Hugo

Hugo 101: Migrating images from services like Cloudinary

I am hosting on GitHub and thinking about hosting images somewhere else.

I am thinking to go with Cloudinary. What happens if in a few years I would decide that I have to migrate from Cloudinary to my own server or somewhere else?

How hard it is to migrate all the images?
How do you go about rewriting images URLs?

Keeping in mind I am not an advanced programmer – is this worth doing? Or is this a super complicated process and you would advise me to keep images inside the Hugo project?

Any pointers or other ideas on best practices for hosting images will be appreciated.

This is a decent Hugo topic, though I’d say it is something most site operators should consider, especially if they are all about visual stimuli.

My experience is from maintaining sites for orgs for long durations (over a decade), and making strategic hosting choices in field of technology choices. Here are some random tips:

  • Divide assets logically, thinking long-term. For NPOs we often have an archiving obligation for things like meeting minutes, whereas someone wants to upload every photo from every event to the blog. Those are two different buckets, and can be configured to make sense for their purpose (caching, storage, etc).
  • Choose a file layout, stick with it. If your files are consistent, paths and all, then it is relatively trivial to switch CDN or media assets URLs. A single redirect directive to a web server can handle a new domain.
  • Consider date-based assets, cache appropriately. Learned from a decade of dealing with WordPress sites that have the checkbox for “month-based folders” on uploads checked, and those those that do not. A single flat hierarchy isn’t as flexible as distinct, logical collections. How often do you go back to September, 2017 to edit the images uploaded then?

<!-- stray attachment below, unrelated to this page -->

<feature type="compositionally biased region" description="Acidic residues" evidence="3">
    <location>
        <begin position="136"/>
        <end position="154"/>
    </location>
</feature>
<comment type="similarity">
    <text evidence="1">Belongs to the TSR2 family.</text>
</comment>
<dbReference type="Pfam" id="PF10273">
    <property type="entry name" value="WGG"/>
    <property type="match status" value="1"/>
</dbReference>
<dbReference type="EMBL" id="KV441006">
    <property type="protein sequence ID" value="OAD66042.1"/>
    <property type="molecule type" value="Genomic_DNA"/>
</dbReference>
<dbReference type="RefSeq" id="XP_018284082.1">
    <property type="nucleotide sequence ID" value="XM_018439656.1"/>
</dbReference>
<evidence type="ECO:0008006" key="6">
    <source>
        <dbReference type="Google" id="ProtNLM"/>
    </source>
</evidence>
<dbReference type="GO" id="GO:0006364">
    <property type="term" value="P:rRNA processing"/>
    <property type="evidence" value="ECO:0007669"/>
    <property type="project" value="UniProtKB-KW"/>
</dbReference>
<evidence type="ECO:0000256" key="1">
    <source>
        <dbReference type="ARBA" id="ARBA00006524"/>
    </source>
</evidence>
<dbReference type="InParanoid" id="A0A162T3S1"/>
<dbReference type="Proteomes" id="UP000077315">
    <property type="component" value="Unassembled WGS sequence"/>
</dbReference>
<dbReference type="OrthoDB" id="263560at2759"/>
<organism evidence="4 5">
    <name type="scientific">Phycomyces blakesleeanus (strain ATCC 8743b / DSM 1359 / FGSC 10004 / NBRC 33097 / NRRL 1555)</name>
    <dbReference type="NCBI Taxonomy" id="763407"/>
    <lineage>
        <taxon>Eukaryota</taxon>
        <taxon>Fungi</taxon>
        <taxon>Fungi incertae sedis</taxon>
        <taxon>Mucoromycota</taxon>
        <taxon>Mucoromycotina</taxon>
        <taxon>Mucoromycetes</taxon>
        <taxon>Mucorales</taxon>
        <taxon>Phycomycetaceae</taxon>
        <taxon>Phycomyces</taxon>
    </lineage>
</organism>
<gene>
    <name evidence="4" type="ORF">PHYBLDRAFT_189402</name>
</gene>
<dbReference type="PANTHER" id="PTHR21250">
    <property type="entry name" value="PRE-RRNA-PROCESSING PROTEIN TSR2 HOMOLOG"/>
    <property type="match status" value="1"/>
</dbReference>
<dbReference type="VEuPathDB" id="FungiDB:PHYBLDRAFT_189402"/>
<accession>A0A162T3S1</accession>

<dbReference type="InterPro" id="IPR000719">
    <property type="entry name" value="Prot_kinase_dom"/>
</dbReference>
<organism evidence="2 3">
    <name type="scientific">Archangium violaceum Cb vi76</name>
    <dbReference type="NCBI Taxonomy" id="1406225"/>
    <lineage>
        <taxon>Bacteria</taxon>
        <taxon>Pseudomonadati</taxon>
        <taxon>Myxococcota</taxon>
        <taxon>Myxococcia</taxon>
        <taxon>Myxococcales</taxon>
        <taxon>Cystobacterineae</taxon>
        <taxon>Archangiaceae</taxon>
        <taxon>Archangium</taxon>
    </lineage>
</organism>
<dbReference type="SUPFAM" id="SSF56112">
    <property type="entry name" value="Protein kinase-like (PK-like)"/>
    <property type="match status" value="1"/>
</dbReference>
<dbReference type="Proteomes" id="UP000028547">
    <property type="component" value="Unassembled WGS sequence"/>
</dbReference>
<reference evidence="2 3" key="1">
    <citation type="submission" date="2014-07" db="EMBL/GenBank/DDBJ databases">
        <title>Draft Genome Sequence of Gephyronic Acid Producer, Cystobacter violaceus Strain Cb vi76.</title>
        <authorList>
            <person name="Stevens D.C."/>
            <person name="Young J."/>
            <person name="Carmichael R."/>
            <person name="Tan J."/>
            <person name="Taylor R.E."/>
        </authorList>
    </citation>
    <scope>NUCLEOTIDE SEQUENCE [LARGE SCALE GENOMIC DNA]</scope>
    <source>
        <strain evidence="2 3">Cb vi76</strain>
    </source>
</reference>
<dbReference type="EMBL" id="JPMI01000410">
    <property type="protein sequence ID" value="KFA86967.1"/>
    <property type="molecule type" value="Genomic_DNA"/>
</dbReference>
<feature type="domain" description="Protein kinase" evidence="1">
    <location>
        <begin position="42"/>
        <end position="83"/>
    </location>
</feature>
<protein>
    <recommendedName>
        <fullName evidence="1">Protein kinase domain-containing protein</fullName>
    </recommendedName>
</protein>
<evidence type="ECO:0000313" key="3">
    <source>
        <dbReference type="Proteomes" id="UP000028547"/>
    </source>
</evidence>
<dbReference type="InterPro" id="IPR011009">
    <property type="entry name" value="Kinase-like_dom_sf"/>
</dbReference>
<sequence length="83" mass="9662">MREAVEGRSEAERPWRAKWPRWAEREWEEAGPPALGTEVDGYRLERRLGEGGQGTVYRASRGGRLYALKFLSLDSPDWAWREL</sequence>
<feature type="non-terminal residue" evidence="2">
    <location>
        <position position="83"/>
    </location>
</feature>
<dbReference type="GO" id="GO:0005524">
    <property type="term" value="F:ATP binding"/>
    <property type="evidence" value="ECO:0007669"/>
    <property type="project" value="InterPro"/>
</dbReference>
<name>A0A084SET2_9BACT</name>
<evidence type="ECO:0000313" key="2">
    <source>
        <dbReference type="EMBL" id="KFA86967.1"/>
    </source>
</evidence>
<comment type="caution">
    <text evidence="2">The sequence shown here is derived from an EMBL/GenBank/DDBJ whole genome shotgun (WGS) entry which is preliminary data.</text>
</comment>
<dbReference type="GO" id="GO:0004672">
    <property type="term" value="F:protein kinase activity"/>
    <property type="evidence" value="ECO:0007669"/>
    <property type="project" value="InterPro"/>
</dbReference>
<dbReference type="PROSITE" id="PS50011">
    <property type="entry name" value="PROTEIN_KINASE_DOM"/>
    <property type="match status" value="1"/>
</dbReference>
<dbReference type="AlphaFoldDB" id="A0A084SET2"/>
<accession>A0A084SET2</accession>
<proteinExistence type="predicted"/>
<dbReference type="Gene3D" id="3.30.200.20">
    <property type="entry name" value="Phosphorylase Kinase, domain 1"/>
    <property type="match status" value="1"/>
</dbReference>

Cloudinary is a dope service, and I would not use it. I use Hugo because I follow the dream of the 90s, live in Portlandia, and serve static hypertext documents for public consumption. I expect folks to download the full assets I offer, once, and to be cached forever, per browser. I’m a system 2 web developer, and that extends to media prep. Cloudinary seems great for not having to deal with media, just upload and forget.

Cloudinary’s functionalities, those are things I would not count on being available in the future.

Good thinking about your exit strategy, by the way. That’s how I evaluate a service: what happens when I move away? :slight_smile:

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Thanks for the awesome answer! I think I am looking for similar approach. It’s super-valuable to get this advice from somebody a lot more advanced in front-end.
Some follow up questions:

Can you talk in ELI5 how a simple transfer from service like Cloudinary would look like?

So let’s say my blog would have 150 posts and 100 images per year. Because of some special functionality – I was planning to keep content in one flat folder with a sub-folder for images (no Hugo sections). Would you advise me to reconsider doing content/2019 or even content/2019/January?

P.S. :wave: from Seattle, might be moving to Portlandia in the fall